Planning policy and practice is ultimately about serving the public good, and should therefore ensure the needs of both current and future generations. With that intention, the needs of children must be central in plan and decision-making. Yet, a quick examination of national planning policies reveals children are currently most visible through their absence. Nevertheless, children are afforded rights, ratified by the UK, which are relevant for planning policy and can act as an organising factor to address deficiencies.
This report is a careful analysis of how children’s rights are presented within the national planning policies and supporting guidance of each UK nation. It looks specifically at three key human rights as stipulated in the UN Convention on the Rights of the Child (UNCRC). These are the right to participate in decision-making (Article 12); to gather in public space (Article 15); and to play, rest leisure, and access cultural life (Article 31).
We refer to the applications of these rights as the ‘child-friendliness’ of planning policy. We believe that every UK nation should be aiming for a child friendly approach in order to meet children’s needs and rights and give nine recommendations on how to do so.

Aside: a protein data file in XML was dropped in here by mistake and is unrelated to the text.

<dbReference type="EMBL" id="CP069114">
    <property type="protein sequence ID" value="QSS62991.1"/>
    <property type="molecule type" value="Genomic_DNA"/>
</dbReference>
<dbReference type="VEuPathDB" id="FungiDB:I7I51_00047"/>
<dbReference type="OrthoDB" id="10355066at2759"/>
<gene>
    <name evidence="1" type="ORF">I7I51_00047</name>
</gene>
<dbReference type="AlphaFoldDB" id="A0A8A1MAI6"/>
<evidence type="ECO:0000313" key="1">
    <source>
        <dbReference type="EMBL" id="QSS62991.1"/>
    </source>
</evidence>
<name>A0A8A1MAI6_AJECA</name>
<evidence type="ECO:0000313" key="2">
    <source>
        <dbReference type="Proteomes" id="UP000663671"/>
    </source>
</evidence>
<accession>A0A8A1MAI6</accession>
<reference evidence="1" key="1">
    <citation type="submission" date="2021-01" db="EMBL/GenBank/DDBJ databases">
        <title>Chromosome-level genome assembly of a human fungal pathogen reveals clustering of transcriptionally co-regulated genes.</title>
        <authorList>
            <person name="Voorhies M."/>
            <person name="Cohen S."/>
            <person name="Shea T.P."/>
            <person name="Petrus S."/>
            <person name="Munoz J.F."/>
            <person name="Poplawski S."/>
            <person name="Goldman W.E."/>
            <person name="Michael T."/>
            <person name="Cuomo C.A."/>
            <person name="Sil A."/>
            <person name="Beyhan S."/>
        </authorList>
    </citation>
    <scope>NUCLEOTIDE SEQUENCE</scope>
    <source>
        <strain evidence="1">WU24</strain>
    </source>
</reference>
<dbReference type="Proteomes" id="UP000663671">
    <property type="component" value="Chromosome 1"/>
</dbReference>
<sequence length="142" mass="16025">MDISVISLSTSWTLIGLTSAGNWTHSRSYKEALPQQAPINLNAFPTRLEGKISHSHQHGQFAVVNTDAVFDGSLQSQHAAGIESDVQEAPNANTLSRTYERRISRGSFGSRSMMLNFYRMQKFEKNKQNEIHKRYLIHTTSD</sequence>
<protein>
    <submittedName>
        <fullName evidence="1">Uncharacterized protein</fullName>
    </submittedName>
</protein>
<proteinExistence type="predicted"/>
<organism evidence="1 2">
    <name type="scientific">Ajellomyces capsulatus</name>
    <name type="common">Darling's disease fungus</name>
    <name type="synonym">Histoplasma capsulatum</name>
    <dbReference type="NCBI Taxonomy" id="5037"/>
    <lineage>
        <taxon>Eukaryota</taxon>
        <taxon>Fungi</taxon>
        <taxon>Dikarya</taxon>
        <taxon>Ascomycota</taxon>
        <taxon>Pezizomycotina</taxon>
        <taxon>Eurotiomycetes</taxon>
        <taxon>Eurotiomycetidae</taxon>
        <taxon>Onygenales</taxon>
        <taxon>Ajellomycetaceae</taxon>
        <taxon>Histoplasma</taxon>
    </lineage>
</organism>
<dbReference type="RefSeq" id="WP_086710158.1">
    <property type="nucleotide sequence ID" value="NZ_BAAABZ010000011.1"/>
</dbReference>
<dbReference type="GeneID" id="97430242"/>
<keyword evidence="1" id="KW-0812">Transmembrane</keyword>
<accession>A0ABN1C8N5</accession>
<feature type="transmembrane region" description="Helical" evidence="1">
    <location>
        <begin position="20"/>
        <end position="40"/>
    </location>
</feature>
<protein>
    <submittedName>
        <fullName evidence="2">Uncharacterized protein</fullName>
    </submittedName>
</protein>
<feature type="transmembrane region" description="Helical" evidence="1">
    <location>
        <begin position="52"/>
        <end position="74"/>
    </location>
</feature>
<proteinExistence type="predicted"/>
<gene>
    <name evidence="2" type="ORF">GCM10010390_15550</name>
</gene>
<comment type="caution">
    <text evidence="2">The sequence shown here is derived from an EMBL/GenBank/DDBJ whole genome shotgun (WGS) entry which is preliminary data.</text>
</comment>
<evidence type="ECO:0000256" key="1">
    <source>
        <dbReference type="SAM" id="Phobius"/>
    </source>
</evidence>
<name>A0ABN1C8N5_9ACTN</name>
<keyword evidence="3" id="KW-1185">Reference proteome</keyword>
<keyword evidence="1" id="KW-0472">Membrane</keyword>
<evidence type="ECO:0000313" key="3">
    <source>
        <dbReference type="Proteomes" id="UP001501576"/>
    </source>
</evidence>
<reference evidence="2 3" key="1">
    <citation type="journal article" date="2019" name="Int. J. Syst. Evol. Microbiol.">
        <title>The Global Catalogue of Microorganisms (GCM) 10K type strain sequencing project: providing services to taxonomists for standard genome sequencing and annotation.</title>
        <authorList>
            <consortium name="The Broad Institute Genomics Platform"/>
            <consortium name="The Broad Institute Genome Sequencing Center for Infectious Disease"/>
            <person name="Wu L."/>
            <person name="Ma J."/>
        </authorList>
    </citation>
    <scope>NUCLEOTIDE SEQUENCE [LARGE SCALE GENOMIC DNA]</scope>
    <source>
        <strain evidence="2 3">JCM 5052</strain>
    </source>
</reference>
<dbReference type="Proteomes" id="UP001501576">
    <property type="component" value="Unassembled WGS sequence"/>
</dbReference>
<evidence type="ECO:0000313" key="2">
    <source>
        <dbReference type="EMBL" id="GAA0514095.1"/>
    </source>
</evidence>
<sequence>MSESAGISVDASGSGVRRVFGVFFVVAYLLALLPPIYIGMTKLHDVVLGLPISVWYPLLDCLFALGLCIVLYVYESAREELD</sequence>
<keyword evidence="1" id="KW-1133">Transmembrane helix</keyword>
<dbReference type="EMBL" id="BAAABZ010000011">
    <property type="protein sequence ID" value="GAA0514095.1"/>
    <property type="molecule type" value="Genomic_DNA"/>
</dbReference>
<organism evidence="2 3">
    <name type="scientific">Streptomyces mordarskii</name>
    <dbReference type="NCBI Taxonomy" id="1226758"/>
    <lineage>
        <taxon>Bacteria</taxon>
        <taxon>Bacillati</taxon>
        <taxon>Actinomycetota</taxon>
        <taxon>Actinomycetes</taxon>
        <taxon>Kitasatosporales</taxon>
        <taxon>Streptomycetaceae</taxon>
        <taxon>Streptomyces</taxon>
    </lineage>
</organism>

Our findings suggest that a clear application of children’s rights and an emphasis on well- being and future generations, currently most strong in Wales, offer the best support for national child friendly planning policy. In addition, the Welsh Play Sufficiency Duty can provide a complementary tool, and recent planning reforms in Scotland are increasingly aligning with the child-friendly agenda. Guidance in Northern Ireland provides further hope, but there is room in all four nations to consider children more centrally. Each country has the opportunity to collaborate and learn from the others, drawing as well on good practice at a regional and local level, to improve the outcomes for children across the UK